The Master And Margarita

The Master & Margarita by Mikhail Bulgakov is a completely wonderful book. Written during some of the darkest days of Stalin's regime Master is part satire, part magic realism, part fantasy. It's funny, romantic, and angry. A truly astonishing read - don't just take my word for it, it's been included in most lists of top books of the twentieth century.

Bulgakov started writing it in 1928, his works were starting to fall foul of the Soviet censor, and it was clear that Master would stand little chance of being published. At one point he attempted to destroy the manuscript, but, as is frequently stated in the novel "Manuscripts don't burn."

The book was virtually completed at the time of the author's death in 1940. For 20 years the novel lay in waiting, and then, much to everyone's astonishment it was published in a Soviet magazine in the early 1960's. Although very abridged, it was completely astonishing that it had got past the censor, and all of literary Russia was taken aback by the brilliance which had suddenly been unleashed upon them.

The novel tells two parallel stories - the principal plot concerns a visit to Moscow by the devil and his cohorts, they cause complete chaos, and yet the worst works of the devil only parallel what is actually going on in Soviet society - they have an uncanny ability for making people disappear, and for memories to be erased. The devil arrives after overhearing a conversation about Jesus - bizarrely in Stalin's Soviet Union it was considered wrong to mention anything about Jesus as a fact - so saying that Jesus lived, even if what you're actually saying is that he lived but was not divine, was considered every bit as wrong as preaching about his divinity.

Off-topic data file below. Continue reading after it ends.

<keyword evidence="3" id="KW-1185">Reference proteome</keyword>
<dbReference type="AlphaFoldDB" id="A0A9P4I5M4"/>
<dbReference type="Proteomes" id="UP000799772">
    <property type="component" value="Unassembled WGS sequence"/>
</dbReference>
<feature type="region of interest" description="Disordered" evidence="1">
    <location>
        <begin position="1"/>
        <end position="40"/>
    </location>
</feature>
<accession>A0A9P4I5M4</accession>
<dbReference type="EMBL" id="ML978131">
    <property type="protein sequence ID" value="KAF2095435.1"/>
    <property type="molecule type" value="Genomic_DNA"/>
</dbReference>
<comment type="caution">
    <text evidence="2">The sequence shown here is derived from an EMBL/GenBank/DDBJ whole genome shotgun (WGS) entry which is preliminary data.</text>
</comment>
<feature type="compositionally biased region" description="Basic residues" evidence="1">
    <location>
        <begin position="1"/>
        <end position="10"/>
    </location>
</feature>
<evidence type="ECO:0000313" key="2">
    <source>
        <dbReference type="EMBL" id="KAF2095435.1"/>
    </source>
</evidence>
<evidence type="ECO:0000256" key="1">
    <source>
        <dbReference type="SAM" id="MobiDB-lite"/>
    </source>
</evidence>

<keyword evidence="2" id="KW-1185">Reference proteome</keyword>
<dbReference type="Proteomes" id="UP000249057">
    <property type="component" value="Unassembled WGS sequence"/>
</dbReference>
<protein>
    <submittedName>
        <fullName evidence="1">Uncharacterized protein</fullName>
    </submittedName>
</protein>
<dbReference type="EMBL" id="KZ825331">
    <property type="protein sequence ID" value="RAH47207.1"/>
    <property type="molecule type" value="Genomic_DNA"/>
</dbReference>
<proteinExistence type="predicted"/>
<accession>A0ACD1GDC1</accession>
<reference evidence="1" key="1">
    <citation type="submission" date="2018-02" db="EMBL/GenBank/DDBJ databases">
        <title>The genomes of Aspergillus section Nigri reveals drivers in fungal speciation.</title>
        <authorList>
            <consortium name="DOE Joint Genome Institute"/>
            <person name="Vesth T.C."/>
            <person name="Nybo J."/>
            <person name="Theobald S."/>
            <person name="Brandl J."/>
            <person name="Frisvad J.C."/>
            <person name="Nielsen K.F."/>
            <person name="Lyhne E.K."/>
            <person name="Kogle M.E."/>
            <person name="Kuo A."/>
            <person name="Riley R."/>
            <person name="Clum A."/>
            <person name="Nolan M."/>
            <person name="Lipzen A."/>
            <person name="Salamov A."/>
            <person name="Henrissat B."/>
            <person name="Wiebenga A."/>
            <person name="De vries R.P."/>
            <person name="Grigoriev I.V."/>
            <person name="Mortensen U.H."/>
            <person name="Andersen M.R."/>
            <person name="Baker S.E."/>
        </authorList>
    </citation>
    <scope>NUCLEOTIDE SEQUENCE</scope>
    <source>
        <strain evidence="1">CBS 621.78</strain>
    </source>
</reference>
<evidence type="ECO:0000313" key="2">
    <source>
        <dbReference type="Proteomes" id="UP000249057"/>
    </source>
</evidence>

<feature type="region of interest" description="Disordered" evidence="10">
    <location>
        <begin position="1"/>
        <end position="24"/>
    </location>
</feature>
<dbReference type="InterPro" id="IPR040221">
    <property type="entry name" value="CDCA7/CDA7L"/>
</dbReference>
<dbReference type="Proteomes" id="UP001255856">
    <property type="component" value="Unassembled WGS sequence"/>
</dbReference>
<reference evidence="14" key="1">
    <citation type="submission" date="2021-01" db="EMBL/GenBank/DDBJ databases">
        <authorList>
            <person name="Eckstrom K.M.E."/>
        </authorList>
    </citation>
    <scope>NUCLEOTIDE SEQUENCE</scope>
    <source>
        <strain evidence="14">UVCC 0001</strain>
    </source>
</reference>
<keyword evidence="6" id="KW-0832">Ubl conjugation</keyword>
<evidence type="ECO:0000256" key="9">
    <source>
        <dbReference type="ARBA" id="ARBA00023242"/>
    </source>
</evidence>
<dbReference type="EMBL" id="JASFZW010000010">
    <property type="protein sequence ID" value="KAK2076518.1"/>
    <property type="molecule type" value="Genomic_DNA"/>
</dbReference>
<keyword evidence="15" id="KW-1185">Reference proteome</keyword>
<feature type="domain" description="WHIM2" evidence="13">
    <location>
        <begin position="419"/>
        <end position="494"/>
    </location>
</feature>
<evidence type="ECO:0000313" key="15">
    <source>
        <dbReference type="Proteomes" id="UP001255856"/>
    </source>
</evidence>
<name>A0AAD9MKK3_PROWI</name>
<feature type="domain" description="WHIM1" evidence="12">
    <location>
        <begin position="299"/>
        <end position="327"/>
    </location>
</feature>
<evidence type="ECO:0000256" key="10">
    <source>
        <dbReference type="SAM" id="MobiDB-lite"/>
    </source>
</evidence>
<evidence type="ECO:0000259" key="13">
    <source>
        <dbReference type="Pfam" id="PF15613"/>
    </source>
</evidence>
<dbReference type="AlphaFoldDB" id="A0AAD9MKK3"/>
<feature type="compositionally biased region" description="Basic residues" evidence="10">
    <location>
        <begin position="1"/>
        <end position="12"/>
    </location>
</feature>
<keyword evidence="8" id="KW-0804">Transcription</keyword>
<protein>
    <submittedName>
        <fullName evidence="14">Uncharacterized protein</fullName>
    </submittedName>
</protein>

An itinerant poet driven mad by his encounter with the group ends up in a mental home, where he meets a mysterious novelist known only as the Master. The Master tells the poet of his love for Margarita, and about his book - the second thread of the novel - a story about Pontius Pilate and his meeting with a man named Yeshua (clearly Jesus, although references to biblical events use obscure names - Yeshua not Jesus, Yershalaim for Jerusalem). At the core of the novel is repression, and the question of how you deal with it; whether it's censorship of free speech in the Soviet Union or biblical Jerusalem. It's also a tale of redemption through love, whether that's divine or human or even human touched by the divine.

It's a brilliantly funny book, beautifully written with a truly cinematic style. It's one of those books that just unrolls itself onto a screen in your mind, and flows. As you will have realised I think it's fabulous, it's quite unlike anything else - please read it, you may love it, you may hate it, but this book deserves to be read.


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